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Legend of the Guardians: The Owls of Ga'Hoole: A dazzling, but clumsy film.

I'm personally not a fan of the work of director Zack Snyder. To me, his work seems to come off as gimmicky and feels like it appears to be more interested in showing off dazzling visuals, while his stories and characters feel very inferior. He really does know how to make a movie look stunning, but that's really about it. After making grand and glorious epics before in the past, it seemed fitting he would try to take that epicness and put it into animation. He now has with "Legend of the Guardians: The Owls of Ga'Hoole" based on a series of books written by Kathryn Lasky. While the film is very dazzling and gorgeous to watch it is, unfortunately, like his other films, clumsy and it does struggle to really take flight. It's a shame though since the potential for greatness is there.

In the forests of Tyto live a family of barn owls where two young brothers named Soren (Jim Sturgess) and Kludd (Ryan Kwanten) are told about legendary stories of owls known as the Guardians by their father (Hugo Weaving). Though one day, the two brothers, who still cannot yet fly, end up falling out of their home and are kidnapped by owls known as the Pure Ones and taken to the far off land of St. Aegolious. When they arrive Soren is made into a picker by the second in command leader of the Pure Ones, Nyra (Helen Mirren) while Kludd is made a soldier after not speaking out of term and disowning his brother. Sensing evil among the Pure Ones, Soren and another young owl named Gylfie (Emily Barclay) fly away and escape with the help of one of the upper owls and are told to find the Guardians. From there, the two set out on an epic quest to find the Guardians and help the enslaved owlets from the Pure Ones.

This film really does have the makings of a great story. It's darker than I initially expected yet it really did keep my interest with its strong themes of good versus evil and interesting tales of legends. Though it's pacing was really terrible. This film has scenes that are not as developed as I think they should've been and are far too short, unlike another epic film that came out the same year, "How To Train Your Dragon" where every scene was paced perfectly and the scenes aren't too long or too short. As soon as a scene in this film felt like it was starting, it suddenly ends and moves on to the next one. For a film that's an hour and a half long, I really feel like had this film been longer, it would've worked a lot better. Snyder should've given more breathing time to the film and developed some of the scenes out a little bit more. The animation for the film really is a sight to behold. Animated by Animal Logic who also animated "Happy Feet", this film definitely shines with it's rich and gorgeous visuals. Every scene felt striking and the backgrounds were simply beautifully rendered. The details given to the owls' feathers were simply miraculous. Yet there was a thing about the animation that really annoyed me to no end. There were way too much slow motion scenes. Even from the very beginning of the film, Snyder decided to emphasize certain little moments with slow motion and it got annoying really fast. There were way too many slow-motion moments to count and I felt they were all unnecessary and pointless. The time used for all those slow-motion moments should've gone instead to expanding the scenes and not making them end so abruptly. As far as the characters go, I feel they are also really good. Soren is a good hero for this story and I do think the villain Metal Beak played by Joel Edgerton was a real threat. Even the side characters were fun like a snake named Mrs. P. and Gylfie make for charming side characters. Though I do Kludd should've been developed a little bit more and I feel more should've gone into him being brainwashed by the Pure Ones. If more went into that, we could've gotten a good sympathetic villain for the film.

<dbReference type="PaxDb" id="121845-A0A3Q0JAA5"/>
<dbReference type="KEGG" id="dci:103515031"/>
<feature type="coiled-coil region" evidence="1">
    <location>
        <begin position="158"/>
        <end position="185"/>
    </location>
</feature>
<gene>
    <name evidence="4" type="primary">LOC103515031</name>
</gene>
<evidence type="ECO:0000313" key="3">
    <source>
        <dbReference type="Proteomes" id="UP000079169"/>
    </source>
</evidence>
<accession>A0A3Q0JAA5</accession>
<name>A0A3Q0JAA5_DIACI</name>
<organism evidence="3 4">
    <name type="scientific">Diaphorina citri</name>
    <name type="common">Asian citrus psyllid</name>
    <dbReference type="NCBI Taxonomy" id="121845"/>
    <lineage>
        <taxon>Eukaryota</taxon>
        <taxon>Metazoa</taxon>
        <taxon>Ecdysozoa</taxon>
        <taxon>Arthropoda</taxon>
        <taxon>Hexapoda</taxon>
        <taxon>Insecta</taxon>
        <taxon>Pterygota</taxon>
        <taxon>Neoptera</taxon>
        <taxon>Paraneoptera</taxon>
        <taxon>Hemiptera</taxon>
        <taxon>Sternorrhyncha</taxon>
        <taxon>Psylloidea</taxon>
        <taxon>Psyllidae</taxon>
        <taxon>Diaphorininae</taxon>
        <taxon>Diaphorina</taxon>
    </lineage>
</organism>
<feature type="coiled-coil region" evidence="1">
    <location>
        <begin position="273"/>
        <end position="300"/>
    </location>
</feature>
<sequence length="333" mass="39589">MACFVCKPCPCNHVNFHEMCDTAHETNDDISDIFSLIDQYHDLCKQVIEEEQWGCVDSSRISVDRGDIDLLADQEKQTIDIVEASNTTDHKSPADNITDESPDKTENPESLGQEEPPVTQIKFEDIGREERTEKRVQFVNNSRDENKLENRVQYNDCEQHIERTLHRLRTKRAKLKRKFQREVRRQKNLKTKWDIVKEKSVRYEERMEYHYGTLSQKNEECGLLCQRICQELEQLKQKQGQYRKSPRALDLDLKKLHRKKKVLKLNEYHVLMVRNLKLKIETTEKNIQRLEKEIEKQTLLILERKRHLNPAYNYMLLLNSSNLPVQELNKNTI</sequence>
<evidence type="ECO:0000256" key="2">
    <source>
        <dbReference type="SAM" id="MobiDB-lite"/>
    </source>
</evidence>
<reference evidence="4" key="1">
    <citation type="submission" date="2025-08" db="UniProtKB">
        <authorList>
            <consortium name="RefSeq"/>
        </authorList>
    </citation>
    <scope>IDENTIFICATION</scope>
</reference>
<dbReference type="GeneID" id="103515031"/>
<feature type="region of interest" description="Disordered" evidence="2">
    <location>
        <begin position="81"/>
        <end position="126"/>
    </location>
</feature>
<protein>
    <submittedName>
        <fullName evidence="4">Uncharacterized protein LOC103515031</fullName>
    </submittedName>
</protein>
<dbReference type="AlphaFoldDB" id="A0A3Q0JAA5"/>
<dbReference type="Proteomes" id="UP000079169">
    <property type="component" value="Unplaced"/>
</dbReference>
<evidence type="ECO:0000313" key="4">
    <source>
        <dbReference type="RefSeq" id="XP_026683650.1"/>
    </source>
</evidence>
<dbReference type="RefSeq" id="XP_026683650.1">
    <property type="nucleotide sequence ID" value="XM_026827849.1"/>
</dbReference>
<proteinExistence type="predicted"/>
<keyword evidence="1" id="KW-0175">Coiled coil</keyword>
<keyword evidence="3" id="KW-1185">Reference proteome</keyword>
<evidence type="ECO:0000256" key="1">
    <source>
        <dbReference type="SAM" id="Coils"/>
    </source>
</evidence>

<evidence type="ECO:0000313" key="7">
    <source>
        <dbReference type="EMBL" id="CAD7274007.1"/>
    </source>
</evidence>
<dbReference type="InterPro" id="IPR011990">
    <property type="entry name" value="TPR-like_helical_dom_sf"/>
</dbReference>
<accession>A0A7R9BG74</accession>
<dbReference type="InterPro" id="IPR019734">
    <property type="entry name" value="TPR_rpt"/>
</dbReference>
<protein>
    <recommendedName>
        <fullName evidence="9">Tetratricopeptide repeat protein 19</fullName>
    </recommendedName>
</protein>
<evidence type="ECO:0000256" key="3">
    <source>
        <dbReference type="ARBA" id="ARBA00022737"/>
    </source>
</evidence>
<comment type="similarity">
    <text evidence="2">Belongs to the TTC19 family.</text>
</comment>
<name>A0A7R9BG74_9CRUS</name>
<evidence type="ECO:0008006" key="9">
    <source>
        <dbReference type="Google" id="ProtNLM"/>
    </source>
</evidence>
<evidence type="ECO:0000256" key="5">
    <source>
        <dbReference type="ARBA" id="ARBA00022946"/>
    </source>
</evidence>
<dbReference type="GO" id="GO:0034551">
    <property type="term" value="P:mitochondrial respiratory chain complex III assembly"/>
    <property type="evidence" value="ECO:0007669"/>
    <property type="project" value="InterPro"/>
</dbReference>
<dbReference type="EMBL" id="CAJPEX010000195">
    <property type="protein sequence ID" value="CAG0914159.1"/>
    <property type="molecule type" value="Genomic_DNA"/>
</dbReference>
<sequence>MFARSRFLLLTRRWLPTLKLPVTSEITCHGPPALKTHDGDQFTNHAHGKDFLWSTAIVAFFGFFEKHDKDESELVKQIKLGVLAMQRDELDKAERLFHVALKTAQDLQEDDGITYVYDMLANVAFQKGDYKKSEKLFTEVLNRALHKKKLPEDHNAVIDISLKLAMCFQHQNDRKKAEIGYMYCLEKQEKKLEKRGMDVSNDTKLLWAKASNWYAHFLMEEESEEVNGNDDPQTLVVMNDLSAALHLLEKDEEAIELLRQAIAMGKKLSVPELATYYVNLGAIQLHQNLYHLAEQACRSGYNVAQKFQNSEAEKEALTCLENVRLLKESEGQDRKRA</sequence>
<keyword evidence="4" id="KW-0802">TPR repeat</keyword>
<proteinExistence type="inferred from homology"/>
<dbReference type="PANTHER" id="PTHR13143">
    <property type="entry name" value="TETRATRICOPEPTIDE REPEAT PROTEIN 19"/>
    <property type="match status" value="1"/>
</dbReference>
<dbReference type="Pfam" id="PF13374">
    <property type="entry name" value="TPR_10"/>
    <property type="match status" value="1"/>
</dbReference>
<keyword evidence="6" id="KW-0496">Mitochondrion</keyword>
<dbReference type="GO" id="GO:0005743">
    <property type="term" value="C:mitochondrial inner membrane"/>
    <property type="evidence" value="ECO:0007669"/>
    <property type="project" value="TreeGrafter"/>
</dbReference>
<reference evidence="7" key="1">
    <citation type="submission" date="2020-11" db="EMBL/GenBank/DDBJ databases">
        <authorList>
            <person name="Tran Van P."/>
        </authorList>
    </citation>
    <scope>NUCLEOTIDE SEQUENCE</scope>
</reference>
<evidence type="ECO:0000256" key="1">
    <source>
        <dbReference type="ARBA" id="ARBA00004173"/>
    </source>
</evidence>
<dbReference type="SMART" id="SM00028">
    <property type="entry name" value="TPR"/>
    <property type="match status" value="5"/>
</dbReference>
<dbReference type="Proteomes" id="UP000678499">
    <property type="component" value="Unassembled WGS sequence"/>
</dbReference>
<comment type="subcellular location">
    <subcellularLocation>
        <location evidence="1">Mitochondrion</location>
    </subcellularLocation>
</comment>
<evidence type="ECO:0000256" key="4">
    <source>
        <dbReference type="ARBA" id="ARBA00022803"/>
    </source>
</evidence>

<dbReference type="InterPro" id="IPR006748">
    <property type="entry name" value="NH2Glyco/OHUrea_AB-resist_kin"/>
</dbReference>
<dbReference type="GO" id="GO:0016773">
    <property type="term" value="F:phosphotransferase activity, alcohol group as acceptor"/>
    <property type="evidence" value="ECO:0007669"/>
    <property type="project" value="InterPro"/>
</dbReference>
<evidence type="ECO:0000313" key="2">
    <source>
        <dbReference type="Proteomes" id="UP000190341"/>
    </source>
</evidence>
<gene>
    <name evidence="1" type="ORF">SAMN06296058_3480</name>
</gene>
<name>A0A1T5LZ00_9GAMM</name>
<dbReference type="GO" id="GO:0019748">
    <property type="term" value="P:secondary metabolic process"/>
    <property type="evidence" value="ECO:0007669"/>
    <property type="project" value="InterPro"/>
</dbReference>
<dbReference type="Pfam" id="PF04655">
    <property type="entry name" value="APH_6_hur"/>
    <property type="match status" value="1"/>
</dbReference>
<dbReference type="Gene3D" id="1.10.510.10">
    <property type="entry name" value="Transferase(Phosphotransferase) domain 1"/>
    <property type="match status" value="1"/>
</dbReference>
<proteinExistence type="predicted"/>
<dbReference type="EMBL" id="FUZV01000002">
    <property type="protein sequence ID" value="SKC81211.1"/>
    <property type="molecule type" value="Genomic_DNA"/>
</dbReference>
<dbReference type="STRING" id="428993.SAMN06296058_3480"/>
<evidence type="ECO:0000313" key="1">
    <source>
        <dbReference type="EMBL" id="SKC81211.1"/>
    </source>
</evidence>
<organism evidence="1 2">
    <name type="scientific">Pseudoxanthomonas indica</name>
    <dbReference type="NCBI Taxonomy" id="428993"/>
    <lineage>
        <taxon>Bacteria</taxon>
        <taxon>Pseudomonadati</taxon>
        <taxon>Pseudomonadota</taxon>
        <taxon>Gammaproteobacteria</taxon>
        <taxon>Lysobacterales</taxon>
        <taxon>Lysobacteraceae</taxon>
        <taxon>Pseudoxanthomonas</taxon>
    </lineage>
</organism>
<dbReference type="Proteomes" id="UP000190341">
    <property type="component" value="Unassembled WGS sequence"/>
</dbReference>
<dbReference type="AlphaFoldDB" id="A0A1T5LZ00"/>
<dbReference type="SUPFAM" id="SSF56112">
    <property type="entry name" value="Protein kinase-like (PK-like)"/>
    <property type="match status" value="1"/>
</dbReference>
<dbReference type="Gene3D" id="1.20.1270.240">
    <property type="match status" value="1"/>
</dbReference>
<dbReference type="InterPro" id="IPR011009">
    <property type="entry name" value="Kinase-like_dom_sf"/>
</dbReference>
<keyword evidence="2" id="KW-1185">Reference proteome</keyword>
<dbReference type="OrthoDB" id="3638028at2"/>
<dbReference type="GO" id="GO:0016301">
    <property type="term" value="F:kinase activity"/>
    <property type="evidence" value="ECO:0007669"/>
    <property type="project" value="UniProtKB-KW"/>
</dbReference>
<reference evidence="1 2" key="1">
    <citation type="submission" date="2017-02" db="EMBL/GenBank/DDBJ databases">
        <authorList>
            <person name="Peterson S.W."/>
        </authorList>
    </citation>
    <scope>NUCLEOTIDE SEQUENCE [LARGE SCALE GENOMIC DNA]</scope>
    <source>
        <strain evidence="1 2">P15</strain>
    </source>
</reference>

As is though, I'm a little disappointed in "Legend of the Guardians: The Owls of Ga'Hoole". There's a lot in here that is great, but I feel it doesn't reach its full potential. The story while strong at times is sometimes incoherent and clumsy, the animation is stunning though suffers from some gimmicks, and the characters are at least all likable and work. I can definitely see the potential it had in it and feel it really could've gone somewhere. It's just I feel if this film had a different director and a few more additional moments added to the screenplay, it really could've soared. As is though, it was a film that just wasn't quite there yet.


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